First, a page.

Microsoft licensing denounced by open-source proponents

Microsoft licensing denounced by open-source proponents

Legal tussle on tap as court reviews the success of MCPP

Five years after being pegged a monopolist, Microsoft is coming under scrutiny for efforts to license its proprietary technology in accordance with antitrust legal demands from U.S. and European regulators.

The Microsoft Communications Protocol Program (MCPP) was envisioned as a way to encourage competition and promote interoperability between Microsoft's products and Unix, Linux and open source applications. Whether the licensing program has worked as planned is a topic of hot debate, and the U.S. District Court in Washington plans to take up the subject for review on Sept 11.

Microsoft is calling the licensing program a success, with more than 40 companies, most undisclosed, licensing more than 200 Microsoft protocols for server, storage and security services. But six states and many open source advocates are deeming the MCPP licensing effort a failure in terms of promoting competition and interoperability.

"MCPP licenses are simply not a viable option for suppliers of open source products -- the principal alternative to Microsoft in the server market," states California's assistant attorney general Kathleen Foote in an Aug. 30 legal filing the state made on behalf of California and five other states calling themselves the California Group. "These companies cannot utilize MCPP licenses because of their royalty provisions and other restrictions on the use of intellectual property."

That view is echoed by open source advocate Jeremy Allison, lead software developer at SAMBA, the open source project that provides freely available code used for interoperability between Linux/Unix servers and Windows-based clients.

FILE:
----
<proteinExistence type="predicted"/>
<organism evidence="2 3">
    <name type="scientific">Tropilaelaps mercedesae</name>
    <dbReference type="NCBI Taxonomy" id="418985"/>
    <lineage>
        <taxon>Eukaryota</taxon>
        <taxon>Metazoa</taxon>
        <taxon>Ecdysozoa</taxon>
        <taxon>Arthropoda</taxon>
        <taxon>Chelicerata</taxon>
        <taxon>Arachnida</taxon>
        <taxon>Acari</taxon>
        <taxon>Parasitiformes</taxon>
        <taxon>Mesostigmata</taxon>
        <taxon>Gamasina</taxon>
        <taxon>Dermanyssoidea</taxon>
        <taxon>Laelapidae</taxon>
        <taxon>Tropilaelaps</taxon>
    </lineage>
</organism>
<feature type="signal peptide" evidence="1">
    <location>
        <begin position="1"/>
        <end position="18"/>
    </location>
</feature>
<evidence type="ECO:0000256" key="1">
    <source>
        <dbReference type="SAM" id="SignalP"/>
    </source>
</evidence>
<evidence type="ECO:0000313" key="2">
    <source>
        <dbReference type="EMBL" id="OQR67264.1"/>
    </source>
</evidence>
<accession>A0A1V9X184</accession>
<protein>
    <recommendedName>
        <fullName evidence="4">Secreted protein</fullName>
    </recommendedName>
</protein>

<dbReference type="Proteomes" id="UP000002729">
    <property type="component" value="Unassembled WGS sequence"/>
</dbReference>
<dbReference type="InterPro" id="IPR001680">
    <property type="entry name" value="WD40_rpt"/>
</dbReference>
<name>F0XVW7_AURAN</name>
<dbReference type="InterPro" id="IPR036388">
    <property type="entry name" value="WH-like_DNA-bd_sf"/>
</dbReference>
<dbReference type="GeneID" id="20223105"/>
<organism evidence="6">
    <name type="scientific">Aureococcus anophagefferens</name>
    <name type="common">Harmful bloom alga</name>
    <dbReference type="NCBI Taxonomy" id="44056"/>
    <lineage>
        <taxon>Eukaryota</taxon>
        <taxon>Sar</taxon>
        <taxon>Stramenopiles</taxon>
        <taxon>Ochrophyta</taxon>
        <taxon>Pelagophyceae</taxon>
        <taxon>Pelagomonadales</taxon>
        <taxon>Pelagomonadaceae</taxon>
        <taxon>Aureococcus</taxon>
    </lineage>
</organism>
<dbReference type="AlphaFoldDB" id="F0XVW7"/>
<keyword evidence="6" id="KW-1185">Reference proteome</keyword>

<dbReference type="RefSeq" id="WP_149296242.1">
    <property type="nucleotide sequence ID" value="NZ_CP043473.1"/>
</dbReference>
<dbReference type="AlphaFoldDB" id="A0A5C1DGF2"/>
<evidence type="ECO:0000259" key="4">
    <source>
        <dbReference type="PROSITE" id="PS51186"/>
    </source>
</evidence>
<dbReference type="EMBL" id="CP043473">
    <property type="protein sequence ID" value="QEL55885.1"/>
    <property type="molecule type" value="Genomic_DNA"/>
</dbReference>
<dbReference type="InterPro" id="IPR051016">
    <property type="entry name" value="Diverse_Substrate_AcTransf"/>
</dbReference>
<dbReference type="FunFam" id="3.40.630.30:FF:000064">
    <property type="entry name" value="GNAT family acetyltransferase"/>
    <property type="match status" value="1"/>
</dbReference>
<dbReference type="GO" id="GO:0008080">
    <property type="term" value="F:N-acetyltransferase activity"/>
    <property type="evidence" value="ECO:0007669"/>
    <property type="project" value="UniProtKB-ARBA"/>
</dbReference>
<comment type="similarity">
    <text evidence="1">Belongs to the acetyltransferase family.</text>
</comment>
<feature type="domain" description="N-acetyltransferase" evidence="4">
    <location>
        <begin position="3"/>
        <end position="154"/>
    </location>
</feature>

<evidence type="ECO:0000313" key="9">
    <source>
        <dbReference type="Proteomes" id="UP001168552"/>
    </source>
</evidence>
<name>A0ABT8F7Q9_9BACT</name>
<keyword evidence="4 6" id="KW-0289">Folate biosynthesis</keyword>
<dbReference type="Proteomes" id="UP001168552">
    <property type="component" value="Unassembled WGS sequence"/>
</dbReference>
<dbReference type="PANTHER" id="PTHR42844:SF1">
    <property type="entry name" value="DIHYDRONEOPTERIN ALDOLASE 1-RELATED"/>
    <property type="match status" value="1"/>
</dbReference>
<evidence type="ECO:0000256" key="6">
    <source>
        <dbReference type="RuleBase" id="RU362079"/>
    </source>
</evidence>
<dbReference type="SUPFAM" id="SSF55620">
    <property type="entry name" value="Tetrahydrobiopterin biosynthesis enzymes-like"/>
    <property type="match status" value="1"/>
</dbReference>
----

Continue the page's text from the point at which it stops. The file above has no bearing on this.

"We read the license," says Allison about MCPP. "It's impossible to release open source implementations of the product. You have to keep it secret. This defeats the whole idea of open source."

Allison says MCCP simply "gives Microsoft a good control point" and "the licensing is a failure in terms of what regulators want it to do."

For its part, Microsoft says SAMBA and others have reverse-engineered some Microsoft code rather than join the program(Allison calls it network analysis, not reverse engineering).

"They have chosen not to participate," says Craig Shanks, general manager of Microsoft's protocol program, about SAMBA. "The reverse engineering route is up to them. That's a decision vendors might make."

Still, Microsoft hopes SAMBA and other open source advocates will join MCPP. One goal of the program, in which licensed developers gain access to Microsoft source code, is to slow down the reverse-engineering trend.

Meanwhile, Microsoft last December started augmenting MCPP, which began in 2003, with so-called "plugfests" that invite licensees to its Redmond campus and give them the opportunity to work one-on-one in the Microsoft Interoperability Lab to test Microsoft protocols.

However, only 10 companies have shown up, according to Darryl Welch, Microsoft program manger. The next plugfest coming up in mid-September will focus on the security topics of authentication and certification services. Microsoft's MCPP sometimes offers access to upcoming as well as established technologies, Welch points out, and is a way to properly implement Microsoft protocols related to security and network-attached storage.

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